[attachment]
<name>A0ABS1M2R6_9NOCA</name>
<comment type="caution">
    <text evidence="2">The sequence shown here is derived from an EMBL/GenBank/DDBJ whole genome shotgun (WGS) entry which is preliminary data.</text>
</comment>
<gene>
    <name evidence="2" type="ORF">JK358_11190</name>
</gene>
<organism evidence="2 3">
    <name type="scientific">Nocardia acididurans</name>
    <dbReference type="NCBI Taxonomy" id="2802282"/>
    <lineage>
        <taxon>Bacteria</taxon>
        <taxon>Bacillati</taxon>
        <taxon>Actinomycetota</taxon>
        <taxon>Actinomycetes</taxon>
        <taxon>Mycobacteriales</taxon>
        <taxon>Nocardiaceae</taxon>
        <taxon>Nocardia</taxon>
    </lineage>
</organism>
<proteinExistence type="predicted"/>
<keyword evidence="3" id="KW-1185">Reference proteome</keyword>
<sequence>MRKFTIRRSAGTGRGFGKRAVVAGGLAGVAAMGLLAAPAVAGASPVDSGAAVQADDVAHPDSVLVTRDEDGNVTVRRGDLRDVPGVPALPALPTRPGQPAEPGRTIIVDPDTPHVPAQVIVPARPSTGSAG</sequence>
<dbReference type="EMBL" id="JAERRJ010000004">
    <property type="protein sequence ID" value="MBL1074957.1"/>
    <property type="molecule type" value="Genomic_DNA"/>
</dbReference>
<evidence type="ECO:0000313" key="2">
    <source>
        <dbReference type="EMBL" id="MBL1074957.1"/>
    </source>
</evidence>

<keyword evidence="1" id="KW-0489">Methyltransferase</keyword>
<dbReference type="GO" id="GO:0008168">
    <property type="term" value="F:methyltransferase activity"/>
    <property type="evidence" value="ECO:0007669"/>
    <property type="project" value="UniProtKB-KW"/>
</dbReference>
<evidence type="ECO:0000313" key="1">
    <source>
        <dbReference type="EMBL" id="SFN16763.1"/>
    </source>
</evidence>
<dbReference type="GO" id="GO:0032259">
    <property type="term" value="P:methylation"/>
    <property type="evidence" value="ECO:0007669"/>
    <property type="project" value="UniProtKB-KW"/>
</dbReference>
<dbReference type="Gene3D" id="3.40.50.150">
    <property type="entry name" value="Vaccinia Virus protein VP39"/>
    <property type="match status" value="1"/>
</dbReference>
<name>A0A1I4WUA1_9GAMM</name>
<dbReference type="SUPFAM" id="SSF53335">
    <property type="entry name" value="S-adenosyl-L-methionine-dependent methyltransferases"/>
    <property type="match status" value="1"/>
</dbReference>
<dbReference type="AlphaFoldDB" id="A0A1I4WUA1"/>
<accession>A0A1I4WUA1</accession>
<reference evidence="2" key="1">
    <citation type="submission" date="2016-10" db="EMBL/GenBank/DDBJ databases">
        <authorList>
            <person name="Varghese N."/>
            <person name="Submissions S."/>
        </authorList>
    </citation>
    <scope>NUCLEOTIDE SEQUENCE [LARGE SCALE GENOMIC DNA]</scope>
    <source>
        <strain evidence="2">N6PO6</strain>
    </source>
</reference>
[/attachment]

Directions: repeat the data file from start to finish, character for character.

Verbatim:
<name>A0ABS1M2R6_9NOCA</name>
<comment type="caution">
    <text evidence="2">The sequence shown here is derived from an EMBL/GenBank/DDBJ whole genome shotgun (WGS) entry which is preliminary data.</text>
</comment>
<gene>
    <name evidence="2" type="ORF">JK358_11190</name>
</gene>
<organism evidence="2 3">
    <name type="scientific">Nocardia acididurans</name>
    <dbReference type="NCBI Taxonomy" id="2802282"/>
    <lineage>
        <taxon>Bacteria</taxon>
        <taxon>Bacillati</taxon>
        <taxon>Actinomycetota</taxon>
        <taxon>Actinomycetes</taxon>
        <taxon>Mycobacteriales</taxon>
        <taxon>Nocardiaceae</taxon>
        <taxon>Nocardia</taxon>
    </lineage>
</organism>
<proteinExistence type="predicted"/>
<keyword evidence="3" id="KW-1185">Reference proteome</keyword>
<sequence>MRKFTIRRSAGTGRGFGKRAVVAGGLAGVAAMGLLAAPAVAGASPVDSGAAVQADDVAHPDSVLVTRDEDGNVTVRRGDLRDVPGVPALPALPTRPGQPAEPGRTIIVDPDTPHVPAQVIVPARPSTGSAG</sequence>
<dbReference type="EMBL" id="JAERRJ010000004">
    <property type="protein sequence ID" value="MBL1074957.1"/>
    <property type="molecule type" value="Genomic_DNA"/>
</dbReference>
<evidence type="ECO:0000313" key="2">
    <source>
        <dbReference type="EMBL" id="MBL1074957.1"/>
    </source>
</evidence>

<keyword evidence="1" id="KW-0489">Methyltransferase</keyword>
<dbReference type="GO" id="GO:0008168">
    <property type="term" value="F:methyltransferase activity"/>
    <property type="evidence" value="ECO:0007669"/>
    <property type="project" value="UniProtKB-KW"/>
</dbReference>
<evidence type="ECO:0000313" key="1">
    <source>
        <dbReference type="EMBL" id="SFN16763.1"/>
    </source>
</evidence>
<dbReference type="GO" id="GO:0032259">
    <property type="term" value="P:methylation"/>
    <property type="evidence" value="ECO:0007669"/>
    <property type="project" value="UniProtKB-KW"/>
</dbReference>
<dbReference type="Gene3D" id="3.40.50.150">
    <property type="entry name" value="Vaccinia Virus protein VP39"/>
    <property type="match status" value="1"/>
</dbReference>
<name>A0A1I4WUA1_9GAMM</name>
<dbReference type="SUPFAM" id="SSF53335">
    <property type="entry name" value="S-adenosyl-L-methionine-dependent methyltransferases"/>
    <property type="match status" value="1"/>
</dbReference>
<dbReference type="AlphaFoldDB" id="A0A1I4WUA1"/>
<accession>A0A1I4WUA1</accession>
<reference evidence="2" key="1">
    <citation type="submission" date="2016-10" db="EMBL/GenBank/DDBJ databases">
        <authorList>
            <person name="Varghese N."/>
            <person name="Submissions S."/>
        </authorList>
    </citation>
    <scope>NUCLEOTIDE SEQUENCE [LARGE SCALE GENOMIC DNA]</scope>
    <source>
        <strain evidence="2">N6PO6</strain>
    </source>
</reference>